Computational Intelligence and Neuroscience

Volume 2017 (2017), Article ID 4694860, 14 pages

https://doi.org/10.1155/2017/4694860

## Deep Recurrent Neural Network-Based Autoencoders for Acoustic Novelty Detection

^{1}Machine Intelligence & Signal Processing Group, Technische Universität München, Munich, Germany^{2}audEERING GmbH, Gilching, Germany^{3}Chair of Complex & Intelligent Systems, University of Passau, Passau, Germany^{4}A3LAB, Department of Information Engineering, Università Politecnica delle Marche, Ancona, Italy^{5}Department of Computing, Imperial College London, London, UK

Correspondence should be addressed to Erik Marchi

Received 12 July 2016; Accepted 25 September 2016; Published 15 January 2017

Academic Editor: Stefan Haufe

Copyright © 2017 Erik Marchi et al. This is an open access article distributed under the Creative Commons Attribution License, which permits unrestricted use, distribution, and reproduction in any medium, provided the original work is properly cited.

#### Abstract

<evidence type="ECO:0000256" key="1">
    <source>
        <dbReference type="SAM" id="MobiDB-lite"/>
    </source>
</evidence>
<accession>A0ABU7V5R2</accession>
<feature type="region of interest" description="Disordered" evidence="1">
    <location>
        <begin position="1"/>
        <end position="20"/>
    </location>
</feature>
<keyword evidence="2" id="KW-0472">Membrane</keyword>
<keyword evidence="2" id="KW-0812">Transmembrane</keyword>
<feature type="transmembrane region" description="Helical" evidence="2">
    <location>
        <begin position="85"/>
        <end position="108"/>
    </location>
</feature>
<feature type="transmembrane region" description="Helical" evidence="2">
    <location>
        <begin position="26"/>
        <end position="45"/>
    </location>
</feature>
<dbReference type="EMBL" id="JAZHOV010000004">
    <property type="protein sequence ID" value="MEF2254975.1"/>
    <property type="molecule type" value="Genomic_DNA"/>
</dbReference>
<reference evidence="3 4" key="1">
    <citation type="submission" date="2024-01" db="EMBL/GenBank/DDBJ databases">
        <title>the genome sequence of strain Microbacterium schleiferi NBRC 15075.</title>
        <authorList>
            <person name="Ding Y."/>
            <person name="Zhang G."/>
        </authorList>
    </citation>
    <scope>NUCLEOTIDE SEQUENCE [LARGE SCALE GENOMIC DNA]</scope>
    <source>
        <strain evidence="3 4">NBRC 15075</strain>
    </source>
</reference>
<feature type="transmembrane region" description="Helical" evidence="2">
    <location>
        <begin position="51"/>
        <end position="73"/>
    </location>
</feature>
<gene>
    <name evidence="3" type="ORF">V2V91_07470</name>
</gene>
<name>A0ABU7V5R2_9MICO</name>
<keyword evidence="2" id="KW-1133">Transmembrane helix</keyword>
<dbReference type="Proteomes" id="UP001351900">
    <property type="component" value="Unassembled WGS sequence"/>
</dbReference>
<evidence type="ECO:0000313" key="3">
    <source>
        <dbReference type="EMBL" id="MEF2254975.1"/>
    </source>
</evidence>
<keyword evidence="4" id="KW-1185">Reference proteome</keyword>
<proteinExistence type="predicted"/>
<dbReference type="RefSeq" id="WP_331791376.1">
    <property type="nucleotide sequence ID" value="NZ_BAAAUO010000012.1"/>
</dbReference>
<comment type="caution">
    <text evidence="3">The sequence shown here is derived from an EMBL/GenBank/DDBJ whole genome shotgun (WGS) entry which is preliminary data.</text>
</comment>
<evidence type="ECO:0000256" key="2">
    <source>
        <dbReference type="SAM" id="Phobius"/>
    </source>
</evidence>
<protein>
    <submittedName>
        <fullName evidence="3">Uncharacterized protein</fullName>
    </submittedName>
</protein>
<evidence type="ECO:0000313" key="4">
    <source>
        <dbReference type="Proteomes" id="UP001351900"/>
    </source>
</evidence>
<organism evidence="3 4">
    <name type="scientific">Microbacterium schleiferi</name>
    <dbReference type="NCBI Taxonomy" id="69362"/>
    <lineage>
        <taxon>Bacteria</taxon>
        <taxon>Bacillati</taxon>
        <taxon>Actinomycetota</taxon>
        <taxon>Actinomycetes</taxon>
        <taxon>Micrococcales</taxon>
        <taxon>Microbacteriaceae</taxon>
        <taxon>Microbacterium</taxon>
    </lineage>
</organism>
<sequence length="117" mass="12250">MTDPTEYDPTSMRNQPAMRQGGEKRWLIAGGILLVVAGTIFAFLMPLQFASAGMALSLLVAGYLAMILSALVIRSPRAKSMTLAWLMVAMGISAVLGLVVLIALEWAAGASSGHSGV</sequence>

In the emerging field of acoustic novelty detection, most research efforts are devoted to probabilistic approaches such as mixture models or state-space models. Only recent studies introduced (pseudo-)generative models for acoustic novelty detection with recurrent neural networks in the form of an autoencoder. In these approaches, auditory spectral features of the next short term frame are predicted from the previous frames by means of Long-Short Term Memory recurrent denoising autoencoders. The reconstruction error between the input and the output of the autoencoder is used as activation signal to detect novel events. There is no evidence of studies focused on comparing previous efforts to automatically recognize novel events from audio signals and giving a broad and in depth evaluation of recurrent neural network-based autoencoders. The present contribution aims to consistently evaluate our recent novel approaches to fill this white spot in the literature and provide insight by extensive evaluations carried out on three databases: A3Novelty, PASCAL CHiME, and PROMETHEUS. Besides providing an extensive analysis of novel and state-of-the-art methods, the article shows how RNN-based autoencoders outperform statistical approaches up to an absolute improvement of 16.4% average -measure over the three databases.